Crop yield projections

Figure 12: Projections of crop yield changes for major staple crops in Kenya for different GHG emissions scenarios assuming constant land use and agricultural management, relative to the year 2000.

Climate change will have a negative impact on yields of millet and sorghum (Figure 12)5. Compared to 2000, yields are projected to decline by 8.0 % under RCP2.6 and by 5.3 % under RCP6.0 by 2080. The stronger decrease under RCP2.6 can be explained by non-temperature related parameters such as changes in precipitation, while the weaker decrease under RCP6.0 can be explained by the CO2 fertilisation effect under higher concentration pathways, which benefits plant growth. Yields of cassava are projected to gain from climate change, with a 25 % increase under RCP6.0. Cassava is a C3 plant, which follows a different metabolic pathway than millet, sorghum and maize (C4 plants), and benefits more from the CO2 fertilisation effect. Yields of maize, wheat and cow peas are projected to decrease slightly under RCP2.6 and to not change under RCP6.0, with the exception of cow peas which are projected to increase by 10.2 % under RCP6.0. Although there appears to be almost no change in multi-model median national-level yields of maize and wheat, some models simulate considerable increases. Regional climate variability will likely cause crop yields to increase in some areas and decrease in others.

Overall, adaptation strategies such as switching to high-yielding improved varieties in climate change sensitive crops need to be considered, yet should be carefully weighed against adverse outcomes, such as a resulting decline of agro-biodiversity and a loss of local crop types.

5 Modelling data is available for a selected number of crops only. Hence, the crops listed on page 2 may differ. Maize, millet and sorghum are modelled for all countries.


[21] M. Herrero, C. Ringler, J. van de Steeg, P. Thornton, T. Zhu, E. Bryan, A. Omolo, J. Koo, and A. Notenbaert, “Climate Variability and Climate Change: Impacts on Kenyan Agriculture,” Washington, D.C. and Nairobi, Kenya, 2010.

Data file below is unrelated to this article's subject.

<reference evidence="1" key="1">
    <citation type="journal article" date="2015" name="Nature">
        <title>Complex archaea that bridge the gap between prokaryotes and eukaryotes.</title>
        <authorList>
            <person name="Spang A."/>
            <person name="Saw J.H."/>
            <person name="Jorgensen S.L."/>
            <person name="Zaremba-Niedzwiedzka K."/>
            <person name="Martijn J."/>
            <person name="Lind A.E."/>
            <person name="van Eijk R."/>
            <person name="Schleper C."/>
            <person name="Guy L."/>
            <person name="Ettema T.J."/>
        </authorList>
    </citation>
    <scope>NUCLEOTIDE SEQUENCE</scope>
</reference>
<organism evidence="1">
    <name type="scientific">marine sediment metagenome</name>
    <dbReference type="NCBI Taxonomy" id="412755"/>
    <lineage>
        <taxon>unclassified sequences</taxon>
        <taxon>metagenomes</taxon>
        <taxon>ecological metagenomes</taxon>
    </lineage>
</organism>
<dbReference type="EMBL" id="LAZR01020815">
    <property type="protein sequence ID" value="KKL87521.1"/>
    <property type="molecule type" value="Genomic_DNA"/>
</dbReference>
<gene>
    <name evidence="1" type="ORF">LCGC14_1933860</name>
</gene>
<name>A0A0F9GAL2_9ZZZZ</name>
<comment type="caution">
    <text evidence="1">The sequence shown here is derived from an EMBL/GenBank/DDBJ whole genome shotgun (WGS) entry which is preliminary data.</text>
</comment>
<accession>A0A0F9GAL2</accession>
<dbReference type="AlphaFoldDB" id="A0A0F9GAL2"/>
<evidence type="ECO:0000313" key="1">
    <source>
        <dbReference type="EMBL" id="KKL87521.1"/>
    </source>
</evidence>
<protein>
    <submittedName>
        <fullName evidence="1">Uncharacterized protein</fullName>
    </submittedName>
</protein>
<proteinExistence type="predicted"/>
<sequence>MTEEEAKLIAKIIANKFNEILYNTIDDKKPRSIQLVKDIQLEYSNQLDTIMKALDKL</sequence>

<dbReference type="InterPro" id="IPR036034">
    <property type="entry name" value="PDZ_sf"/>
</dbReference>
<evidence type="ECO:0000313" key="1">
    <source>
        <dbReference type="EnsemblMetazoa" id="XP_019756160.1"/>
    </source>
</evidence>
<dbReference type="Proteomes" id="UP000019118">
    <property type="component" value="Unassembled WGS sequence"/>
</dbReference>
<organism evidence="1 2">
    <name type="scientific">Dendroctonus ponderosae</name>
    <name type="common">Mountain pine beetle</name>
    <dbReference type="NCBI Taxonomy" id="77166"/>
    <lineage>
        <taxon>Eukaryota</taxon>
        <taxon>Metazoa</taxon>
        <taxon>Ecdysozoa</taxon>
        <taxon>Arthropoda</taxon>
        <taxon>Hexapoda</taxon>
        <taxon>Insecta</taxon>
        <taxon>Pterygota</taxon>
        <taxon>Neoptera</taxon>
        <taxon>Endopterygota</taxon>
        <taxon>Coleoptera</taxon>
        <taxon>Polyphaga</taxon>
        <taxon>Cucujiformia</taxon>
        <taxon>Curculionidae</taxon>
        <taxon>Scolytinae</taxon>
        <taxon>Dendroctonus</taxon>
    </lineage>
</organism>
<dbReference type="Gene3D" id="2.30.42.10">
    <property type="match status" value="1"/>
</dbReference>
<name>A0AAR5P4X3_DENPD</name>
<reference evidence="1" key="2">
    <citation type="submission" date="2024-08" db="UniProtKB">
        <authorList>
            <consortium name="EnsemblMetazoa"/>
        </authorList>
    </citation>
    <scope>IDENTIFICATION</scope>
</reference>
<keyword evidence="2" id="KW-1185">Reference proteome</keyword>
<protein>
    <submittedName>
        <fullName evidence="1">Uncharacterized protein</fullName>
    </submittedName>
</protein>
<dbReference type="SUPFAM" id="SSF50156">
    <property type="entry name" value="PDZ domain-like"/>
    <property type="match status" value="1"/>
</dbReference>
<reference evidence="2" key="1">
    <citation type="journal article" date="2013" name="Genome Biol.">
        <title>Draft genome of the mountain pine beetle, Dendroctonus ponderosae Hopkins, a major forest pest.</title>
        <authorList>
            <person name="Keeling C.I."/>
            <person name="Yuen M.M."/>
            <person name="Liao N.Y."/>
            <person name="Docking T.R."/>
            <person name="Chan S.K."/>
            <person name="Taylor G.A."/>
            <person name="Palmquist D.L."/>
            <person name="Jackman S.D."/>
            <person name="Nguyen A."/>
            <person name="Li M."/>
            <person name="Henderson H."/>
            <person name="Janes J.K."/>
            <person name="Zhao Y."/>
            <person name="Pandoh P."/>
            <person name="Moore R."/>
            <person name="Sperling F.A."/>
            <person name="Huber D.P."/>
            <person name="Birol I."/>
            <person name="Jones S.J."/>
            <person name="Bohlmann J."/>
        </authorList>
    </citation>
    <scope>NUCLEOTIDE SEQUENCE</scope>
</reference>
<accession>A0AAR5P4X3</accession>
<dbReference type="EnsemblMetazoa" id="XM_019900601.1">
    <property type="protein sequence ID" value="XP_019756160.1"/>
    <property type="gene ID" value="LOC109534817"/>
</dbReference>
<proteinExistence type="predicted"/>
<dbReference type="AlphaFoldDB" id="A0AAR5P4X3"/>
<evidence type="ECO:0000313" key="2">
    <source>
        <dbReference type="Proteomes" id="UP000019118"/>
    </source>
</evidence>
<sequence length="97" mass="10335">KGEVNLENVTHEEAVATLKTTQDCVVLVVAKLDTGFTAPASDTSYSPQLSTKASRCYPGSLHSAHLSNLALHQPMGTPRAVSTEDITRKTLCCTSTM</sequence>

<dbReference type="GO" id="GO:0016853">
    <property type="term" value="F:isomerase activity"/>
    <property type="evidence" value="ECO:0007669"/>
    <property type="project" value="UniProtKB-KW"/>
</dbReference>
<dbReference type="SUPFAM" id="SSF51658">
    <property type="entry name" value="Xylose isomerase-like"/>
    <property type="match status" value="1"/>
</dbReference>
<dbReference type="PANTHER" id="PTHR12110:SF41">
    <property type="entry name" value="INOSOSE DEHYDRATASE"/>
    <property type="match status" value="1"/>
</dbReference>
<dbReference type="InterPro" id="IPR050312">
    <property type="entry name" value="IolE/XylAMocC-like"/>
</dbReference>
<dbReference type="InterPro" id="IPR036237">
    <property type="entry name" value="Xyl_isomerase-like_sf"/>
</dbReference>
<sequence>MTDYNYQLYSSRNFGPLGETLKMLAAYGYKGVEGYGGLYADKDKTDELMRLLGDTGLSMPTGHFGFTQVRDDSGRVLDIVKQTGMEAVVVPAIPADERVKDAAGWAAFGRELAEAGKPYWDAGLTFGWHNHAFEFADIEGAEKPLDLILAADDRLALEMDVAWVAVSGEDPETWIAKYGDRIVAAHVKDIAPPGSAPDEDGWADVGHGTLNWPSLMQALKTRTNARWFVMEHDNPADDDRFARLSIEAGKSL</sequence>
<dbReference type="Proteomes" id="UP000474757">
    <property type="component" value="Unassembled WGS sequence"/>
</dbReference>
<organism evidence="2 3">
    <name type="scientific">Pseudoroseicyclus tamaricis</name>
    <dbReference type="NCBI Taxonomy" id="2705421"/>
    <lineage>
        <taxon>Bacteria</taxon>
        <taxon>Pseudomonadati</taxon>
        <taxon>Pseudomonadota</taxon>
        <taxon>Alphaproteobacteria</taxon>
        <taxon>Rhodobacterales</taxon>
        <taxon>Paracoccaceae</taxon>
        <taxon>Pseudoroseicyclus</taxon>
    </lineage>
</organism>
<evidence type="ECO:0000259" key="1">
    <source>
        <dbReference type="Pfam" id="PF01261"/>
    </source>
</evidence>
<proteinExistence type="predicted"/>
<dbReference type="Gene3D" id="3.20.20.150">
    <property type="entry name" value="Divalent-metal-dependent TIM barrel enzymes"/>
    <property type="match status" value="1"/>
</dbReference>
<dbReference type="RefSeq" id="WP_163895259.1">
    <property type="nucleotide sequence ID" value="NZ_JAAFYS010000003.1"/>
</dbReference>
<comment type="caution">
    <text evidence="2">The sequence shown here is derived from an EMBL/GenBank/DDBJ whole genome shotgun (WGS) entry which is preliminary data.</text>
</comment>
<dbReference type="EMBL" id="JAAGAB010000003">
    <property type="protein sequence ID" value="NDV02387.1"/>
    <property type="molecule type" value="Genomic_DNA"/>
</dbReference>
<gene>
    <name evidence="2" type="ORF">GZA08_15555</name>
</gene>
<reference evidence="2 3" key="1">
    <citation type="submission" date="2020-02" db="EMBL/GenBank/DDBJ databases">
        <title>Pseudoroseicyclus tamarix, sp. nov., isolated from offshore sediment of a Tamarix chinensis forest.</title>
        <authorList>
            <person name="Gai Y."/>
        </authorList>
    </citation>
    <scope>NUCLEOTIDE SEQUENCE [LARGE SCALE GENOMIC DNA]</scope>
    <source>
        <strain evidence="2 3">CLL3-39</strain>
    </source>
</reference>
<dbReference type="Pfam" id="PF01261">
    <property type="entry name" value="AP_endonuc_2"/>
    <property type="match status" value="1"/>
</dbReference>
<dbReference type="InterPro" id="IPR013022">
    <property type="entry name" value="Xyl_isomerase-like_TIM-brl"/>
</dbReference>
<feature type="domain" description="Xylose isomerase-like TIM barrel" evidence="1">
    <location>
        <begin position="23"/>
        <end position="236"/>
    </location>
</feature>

[22] E. Bryan, C. Ringler, B. Okoba, C. Roncoli, S. Silvestri, and M. Herrero, “Adapting Agriculture to Climate Change in Kenya: Household Strategies and Determinants,” J. Environ. Manage., vol. 114, pp. 26–35, 2013.
[23] FAO, “Irrigation Market Brief: Kenya,” Rome, Italy, 2015.
[24] AQUASTAT, “Irrigation and Drainage Development,” 2002.

Kenya: Water resources

Climate model projections for East Africa, including Kenya, have been predicting a wetter future under climate change. Yet, recent experience shows an opposite trend with droughts occurring every three to four years and a major drought every ten years [15]. This discrepancy between model projections and experience on the ground has been termed the East African climate paradox [19]. Though different hypotheses exist, the scientific community has not yet been able to provide a reliable and comprehensive explanation for this paradox. Climate variability and the steady degradation of water resources are likely to make water availability even less predictable and limit capacities. Even areas which were known to receive high precipitation amounts and to be abundant in freshwater, such as the Mount Kenya region, experience more dry spells with rivers falling dry in an increasing frequency [20]. These changes are driven, amongst other factors, by high rates of water extraction for irrigation, livestock and domestic use, leading to conflicts between upstream and downstream water users. Lack of water availability has further been responsible for power shortages from decreased hydropower, which provides over 65 % of Kenya’s electricity, resulting in production and income losses in various sectors [15].

Per capita water availability